If you have ever wondered why it always feels longer getting to somewhere than it does returning from it, I submit for further evidence Bump out.
Unlike its fussy sibling, Bump in, Bump out moves with the speed and efficiency of a practised – and possibly Olympic standard – team.
Today was day three of the event and the final day. Disappointingly, the weather had decided to perk right up, so the entire population of the city suddenly changed habits and decided to find other things to do, so we were not overly busy.
Perthites hate winter. It only lasts about eight weeks, but for at least the last six of them, I have heard residents here exclaiming that ‘they are over this winter’, despite the fact that the end of it will herald the start of a summer that will build without mercy towards a blistering and overwhelming heat and go on for eight months. That is eight months for summer, two months for winter and one month each for Autumn and Spring. Perth does not do transitional. It is day, or it is night, ditto with the weather.
I love winter so I just nod and smile and pretend to agree with everyone so I will not be cast out of the village and shunned. I love winter. I love my Wellington boots and my Guinness fleecy lined jacket. I love my duck down duvet and my electric blanket. I love steaming hot cups of tea and the sound of rain on my umbrella. The problem is that houses over here are not designed for the cold. They generally have one gas bayonet point, so everyone clusters around the fire in the living room and then runs the gauntlet to the tomb-like bedroom and goes to bed ready to wake up with a cold nose.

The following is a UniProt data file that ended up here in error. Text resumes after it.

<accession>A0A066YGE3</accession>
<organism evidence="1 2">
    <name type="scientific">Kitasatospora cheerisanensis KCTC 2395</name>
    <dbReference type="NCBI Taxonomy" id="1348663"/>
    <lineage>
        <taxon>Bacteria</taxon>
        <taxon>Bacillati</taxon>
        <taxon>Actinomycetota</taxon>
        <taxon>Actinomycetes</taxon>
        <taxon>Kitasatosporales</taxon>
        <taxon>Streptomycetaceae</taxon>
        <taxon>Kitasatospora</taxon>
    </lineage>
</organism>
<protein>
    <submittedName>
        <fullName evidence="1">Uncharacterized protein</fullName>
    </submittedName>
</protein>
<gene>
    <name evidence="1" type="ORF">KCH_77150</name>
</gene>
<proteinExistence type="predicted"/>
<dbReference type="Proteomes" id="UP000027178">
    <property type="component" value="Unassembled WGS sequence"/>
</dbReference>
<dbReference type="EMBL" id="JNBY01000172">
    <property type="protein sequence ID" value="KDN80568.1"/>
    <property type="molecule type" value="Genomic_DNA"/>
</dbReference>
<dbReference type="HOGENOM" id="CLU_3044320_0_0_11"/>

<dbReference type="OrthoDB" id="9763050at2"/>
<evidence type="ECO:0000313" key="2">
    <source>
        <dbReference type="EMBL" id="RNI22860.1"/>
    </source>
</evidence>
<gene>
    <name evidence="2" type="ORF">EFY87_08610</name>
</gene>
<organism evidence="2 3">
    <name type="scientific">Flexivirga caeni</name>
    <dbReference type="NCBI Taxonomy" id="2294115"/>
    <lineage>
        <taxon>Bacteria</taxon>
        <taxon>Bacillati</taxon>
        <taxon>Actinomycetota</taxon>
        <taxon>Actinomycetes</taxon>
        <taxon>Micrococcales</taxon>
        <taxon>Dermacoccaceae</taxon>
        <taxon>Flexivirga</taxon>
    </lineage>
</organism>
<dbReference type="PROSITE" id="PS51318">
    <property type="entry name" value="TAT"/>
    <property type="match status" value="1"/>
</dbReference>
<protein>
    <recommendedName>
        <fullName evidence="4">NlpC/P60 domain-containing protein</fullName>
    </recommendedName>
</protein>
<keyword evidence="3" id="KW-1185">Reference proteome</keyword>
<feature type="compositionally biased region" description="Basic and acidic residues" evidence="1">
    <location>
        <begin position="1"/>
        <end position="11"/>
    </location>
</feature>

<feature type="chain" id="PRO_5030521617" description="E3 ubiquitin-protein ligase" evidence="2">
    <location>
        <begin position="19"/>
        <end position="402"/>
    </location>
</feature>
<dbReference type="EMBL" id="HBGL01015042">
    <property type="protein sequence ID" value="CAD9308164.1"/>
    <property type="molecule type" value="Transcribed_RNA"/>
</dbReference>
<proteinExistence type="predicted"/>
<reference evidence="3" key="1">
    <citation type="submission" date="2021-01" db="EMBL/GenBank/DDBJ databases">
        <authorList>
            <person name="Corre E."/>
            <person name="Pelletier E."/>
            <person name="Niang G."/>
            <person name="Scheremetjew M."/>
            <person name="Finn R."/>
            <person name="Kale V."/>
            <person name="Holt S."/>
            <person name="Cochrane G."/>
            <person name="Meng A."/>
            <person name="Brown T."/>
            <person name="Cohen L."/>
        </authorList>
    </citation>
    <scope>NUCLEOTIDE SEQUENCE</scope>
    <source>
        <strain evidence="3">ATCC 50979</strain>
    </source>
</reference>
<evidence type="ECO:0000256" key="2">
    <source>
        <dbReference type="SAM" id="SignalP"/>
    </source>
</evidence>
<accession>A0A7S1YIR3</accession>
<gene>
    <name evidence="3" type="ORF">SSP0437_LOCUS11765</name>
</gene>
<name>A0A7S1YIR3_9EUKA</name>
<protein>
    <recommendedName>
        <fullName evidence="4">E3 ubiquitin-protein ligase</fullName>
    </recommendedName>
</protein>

Things used to be worse. My husband smokes, but does so outside. Because he feels the cold, I made the mistake of feeling sorry for him and buying him a patio heater, which meant he sat outside near the warmth of the heater and watched TV from the patio. With the door open. This left me sitting inside the house freezing cold.
Then I got the skip.
Now things are much better. Without the heater, my husband does not have an invisible shed to sit in and he watches TV while inside the house like a normal person, until he decides he is ready to get into bed and on top of the electric blanket.
So back to Bump out. The event had been quieter than usual for a Sunday, because the sun had been out and the crowds had thinned before it closed at 4pm. By thirteen minutes past it looked like a plague of locusts had been through the pavilion and stripped everything. Ten minutes later the loading dock door folded open and a load of trucks back in, filled up and drove off.
We were left with little else to do but go home and wait for tomorrow, when the final items will leave and the floor will be swept and we will close the large bifold door on the event for another year.